- Digital marketing. Millennial consumers do not respond well to traditional advertising messages, and they expect their insurers to connect with them through their preferred digital channels. Pet insurers should thus build trust and connect with millennial customers through a tailored digital marketing strategy, in part by embracing online and social media platforms. For example, sharing informational videos about pet care within these channels is a potential way to keep customers engaged and connected. Insurers must morph from being sellers of insurance that also provide pet care information to being pet care experts that also offer insurance.
- Ecosystem-driven distribution. Insurers should deliver synergistic value by collaborating with other members of the pet care ecosystem: retailers, veterinarians, employers, animal shelters and breeders, for example. By partnering with such channels, insurers can better establish the true value of pet insurance and achieve more revenue and market penetration. Growing interest in the pet insurance sector from other players in the pet world also provides partnering opportunities.
4 Digital user experience enhancement: Transition from customer satisfaction to customer delight
Traditionally, price has been the main differentiator in the pet insurance market. With the rise of millennial customers, however, pet insurers must increasingly differentiate through an enhanced customer experience. Capturing the attention and loyalty of this segment can be challenging. Insurers need to simplify and digitize customer journeys across digital channels, and to delight customers with a 360-degree selection of value-added services beyond mere insurance.
Making this shift requires a human-centered design perspective. This involves identifying the personas of key stakeholders, tracking their user journeys, and supplying relief for key pain points, as well as opportunities for additional revenue streams across these journeys.
5 Core modernization: Shed the legacy
Legacy core systems of existing pet insurers were typically built, patched and upgraded to support traditional manual processes. These aging systems are bound to affect the flexibility and scalability required for success. Insurers must reimagine and modernize their core systems, rules and processes to promote flexibility, agility, innovation and speed-to-market. This effort should revolve around business capabilities, as this focus will ensure that the derived technical capacities best align with business outcomes.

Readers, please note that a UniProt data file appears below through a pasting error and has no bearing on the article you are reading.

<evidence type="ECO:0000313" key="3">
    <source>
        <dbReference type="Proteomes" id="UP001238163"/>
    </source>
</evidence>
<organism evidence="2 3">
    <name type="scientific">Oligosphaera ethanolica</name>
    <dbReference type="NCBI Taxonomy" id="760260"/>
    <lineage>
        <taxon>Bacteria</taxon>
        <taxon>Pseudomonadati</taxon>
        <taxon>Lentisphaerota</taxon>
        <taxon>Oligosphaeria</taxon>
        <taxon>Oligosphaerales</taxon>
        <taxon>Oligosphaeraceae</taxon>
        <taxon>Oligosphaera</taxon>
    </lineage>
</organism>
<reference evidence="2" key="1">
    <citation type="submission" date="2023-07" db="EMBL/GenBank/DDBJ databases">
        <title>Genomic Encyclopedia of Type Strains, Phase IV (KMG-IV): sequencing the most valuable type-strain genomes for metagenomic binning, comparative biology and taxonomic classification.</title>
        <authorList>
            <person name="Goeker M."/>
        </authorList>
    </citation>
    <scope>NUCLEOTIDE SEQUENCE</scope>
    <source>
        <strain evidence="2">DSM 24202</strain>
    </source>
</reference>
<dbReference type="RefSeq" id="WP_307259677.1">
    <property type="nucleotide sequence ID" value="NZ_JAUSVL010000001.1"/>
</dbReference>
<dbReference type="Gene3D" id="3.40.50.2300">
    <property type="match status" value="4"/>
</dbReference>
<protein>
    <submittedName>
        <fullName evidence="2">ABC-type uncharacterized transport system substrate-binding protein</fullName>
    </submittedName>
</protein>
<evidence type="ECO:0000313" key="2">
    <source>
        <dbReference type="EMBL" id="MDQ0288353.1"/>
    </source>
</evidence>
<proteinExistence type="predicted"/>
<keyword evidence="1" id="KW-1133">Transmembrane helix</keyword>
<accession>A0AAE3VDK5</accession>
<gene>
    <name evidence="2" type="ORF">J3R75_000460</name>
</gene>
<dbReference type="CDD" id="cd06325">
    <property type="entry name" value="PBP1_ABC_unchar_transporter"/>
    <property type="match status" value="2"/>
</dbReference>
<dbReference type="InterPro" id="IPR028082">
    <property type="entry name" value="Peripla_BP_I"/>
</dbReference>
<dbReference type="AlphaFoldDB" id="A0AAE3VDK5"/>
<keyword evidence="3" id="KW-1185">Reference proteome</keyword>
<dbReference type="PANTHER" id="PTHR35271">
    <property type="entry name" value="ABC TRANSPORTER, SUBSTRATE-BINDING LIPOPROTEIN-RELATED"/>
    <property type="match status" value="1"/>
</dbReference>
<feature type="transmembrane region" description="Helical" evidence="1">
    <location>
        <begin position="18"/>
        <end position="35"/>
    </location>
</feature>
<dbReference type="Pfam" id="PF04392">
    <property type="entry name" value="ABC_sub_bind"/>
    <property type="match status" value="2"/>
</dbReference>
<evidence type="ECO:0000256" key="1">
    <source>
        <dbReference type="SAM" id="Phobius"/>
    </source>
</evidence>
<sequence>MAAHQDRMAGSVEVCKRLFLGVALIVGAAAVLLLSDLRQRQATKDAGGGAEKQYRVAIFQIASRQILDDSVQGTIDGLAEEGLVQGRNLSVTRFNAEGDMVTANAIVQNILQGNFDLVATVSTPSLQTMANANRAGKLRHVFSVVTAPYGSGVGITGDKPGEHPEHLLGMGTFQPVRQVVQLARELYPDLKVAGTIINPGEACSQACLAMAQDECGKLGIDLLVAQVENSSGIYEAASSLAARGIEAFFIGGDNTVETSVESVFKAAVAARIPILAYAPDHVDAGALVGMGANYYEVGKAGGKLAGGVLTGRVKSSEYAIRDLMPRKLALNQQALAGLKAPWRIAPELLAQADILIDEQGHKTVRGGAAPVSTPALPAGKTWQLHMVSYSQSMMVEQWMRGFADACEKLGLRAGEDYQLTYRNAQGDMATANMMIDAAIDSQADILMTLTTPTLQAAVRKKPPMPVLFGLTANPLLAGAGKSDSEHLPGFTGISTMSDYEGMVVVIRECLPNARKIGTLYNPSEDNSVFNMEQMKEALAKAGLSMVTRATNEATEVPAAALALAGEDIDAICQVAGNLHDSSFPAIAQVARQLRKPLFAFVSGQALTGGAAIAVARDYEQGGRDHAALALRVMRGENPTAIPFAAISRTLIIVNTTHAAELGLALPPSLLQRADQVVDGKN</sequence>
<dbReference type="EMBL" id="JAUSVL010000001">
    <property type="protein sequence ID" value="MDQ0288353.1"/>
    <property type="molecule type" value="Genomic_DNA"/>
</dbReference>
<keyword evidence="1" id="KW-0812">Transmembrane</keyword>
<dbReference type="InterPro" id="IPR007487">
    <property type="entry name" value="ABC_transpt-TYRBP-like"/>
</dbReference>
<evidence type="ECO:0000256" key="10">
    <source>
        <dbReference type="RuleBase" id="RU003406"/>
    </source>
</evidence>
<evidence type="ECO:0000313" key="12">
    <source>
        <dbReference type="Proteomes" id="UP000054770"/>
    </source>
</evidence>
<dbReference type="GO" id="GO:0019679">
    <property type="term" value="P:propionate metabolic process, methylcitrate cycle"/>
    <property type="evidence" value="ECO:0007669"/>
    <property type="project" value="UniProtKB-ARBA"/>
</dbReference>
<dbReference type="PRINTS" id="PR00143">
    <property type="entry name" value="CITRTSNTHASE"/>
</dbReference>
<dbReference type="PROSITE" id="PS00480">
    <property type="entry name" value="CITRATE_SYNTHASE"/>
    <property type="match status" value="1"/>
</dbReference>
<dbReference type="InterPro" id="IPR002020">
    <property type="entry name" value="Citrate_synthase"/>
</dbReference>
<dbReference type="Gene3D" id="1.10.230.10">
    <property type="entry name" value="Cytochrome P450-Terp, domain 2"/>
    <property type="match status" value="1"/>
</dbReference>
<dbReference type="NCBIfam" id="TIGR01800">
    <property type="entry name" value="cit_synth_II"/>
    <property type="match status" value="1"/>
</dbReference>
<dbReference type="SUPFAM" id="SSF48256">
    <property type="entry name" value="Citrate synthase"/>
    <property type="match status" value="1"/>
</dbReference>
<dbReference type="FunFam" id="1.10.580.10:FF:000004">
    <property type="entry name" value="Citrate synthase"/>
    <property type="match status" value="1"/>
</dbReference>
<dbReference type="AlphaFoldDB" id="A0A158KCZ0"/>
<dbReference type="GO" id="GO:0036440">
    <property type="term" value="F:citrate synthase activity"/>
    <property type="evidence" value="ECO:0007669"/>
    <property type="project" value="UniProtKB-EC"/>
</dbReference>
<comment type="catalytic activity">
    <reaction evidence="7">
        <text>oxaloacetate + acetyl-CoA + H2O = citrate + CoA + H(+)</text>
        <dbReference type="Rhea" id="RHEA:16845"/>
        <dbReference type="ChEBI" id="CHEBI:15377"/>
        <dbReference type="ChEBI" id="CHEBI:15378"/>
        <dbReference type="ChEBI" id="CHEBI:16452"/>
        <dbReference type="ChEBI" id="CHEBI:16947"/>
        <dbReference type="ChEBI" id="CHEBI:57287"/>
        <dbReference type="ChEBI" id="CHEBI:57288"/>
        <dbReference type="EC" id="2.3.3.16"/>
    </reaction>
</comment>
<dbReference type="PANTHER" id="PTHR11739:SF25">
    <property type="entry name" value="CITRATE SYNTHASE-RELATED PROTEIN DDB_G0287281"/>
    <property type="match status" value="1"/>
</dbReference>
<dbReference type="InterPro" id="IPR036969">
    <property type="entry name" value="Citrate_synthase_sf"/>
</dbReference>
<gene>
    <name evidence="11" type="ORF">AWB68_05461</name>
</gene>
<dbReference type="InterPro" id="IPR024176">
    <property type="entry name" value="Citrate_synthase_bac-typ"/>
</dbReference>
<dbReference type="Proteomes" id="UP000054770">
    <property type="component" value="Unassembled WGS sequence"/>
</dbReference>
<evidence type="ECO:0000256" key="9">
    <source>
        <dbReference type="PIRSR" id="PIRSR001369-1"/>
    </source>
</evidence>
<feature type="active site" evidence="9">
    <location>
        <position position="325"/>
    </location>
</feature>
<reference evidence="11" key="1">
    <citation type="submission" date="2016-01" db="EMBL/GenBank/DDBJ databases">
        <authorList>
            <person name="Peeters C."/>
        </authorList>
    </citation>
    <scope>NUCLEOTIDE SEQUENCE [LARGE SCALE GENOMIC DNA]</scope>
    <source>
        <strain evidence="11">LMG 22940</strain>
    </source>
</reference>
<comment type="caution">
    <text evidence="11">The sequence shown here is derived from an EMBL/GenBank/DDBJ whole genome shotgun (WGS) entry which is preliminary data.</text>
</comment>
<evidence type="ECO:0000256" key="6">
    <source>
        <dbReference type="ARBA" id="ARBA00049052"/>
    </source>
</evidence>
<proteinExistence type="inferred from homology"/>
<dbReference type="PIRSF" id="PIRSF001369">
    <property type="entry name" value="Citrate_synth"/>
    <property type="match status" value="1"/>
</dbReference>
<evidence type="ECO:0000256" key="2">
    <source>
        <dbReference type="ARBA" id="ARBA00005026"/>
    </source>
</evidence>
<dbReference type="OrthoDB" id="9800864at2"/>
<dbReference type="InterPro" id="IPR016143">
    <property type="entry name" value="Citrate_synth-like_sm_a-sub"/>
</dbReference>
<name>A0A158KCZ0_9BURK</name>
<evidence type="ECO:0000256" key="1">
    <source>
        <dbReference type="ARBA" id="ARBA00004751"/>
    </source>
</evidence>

Key business capabilities for pet insurers include:
- Flexible configuration of products/coverages.
- A flexible rules engine that allows ratings, business rules and workflows to be easily configured.
- Flexible rating, pricing and billing capabilities to support newer products.
- A unified dashboard view of all claims and policy details to process claims more accurately.
- Integrated case histories to provide an integrated view of customer interactions.
- Automated quote generation, policy binding, billing and claim processing workflows.
- Seamless integration with external systems.
- Document management capabilities including scanning and capture/storage.
- Automated generation of omnichannel customer communication documents.
- Support for all desired payment modes.
- Artificial intelligence (AI)- and analytics-driven risk management and claims auditing.
- Timely reporting capabilities.
6 Data-driven process renovation: Unlock the power of data
Pet insurance carriers can accelerate their digital evolution with advanced AI, which will enable them to automate core capabilities in new ways, such as the following:
- Intelligent process automation will enable the direct issuance of low-value/low-risk policies and the straight-through processing of low-value claims. It will also help integrate optical character recognition, intelligent character recognition and deep learning technologies. Some examples: reading unstructured scanned medical bills and intake claim documents, creating an automated first notice of loss, setting an automated initial reserve, and assigning the best-fit claim adjustor.
- AI will enable machine-learning-based decision support for underwriters and claim adjustors.
- AI coupled with intelligent automations will also allow carriers to continuously mine case and claim data to identify fraud and security risks in real time.
The following figure further illustrates AI’s potential.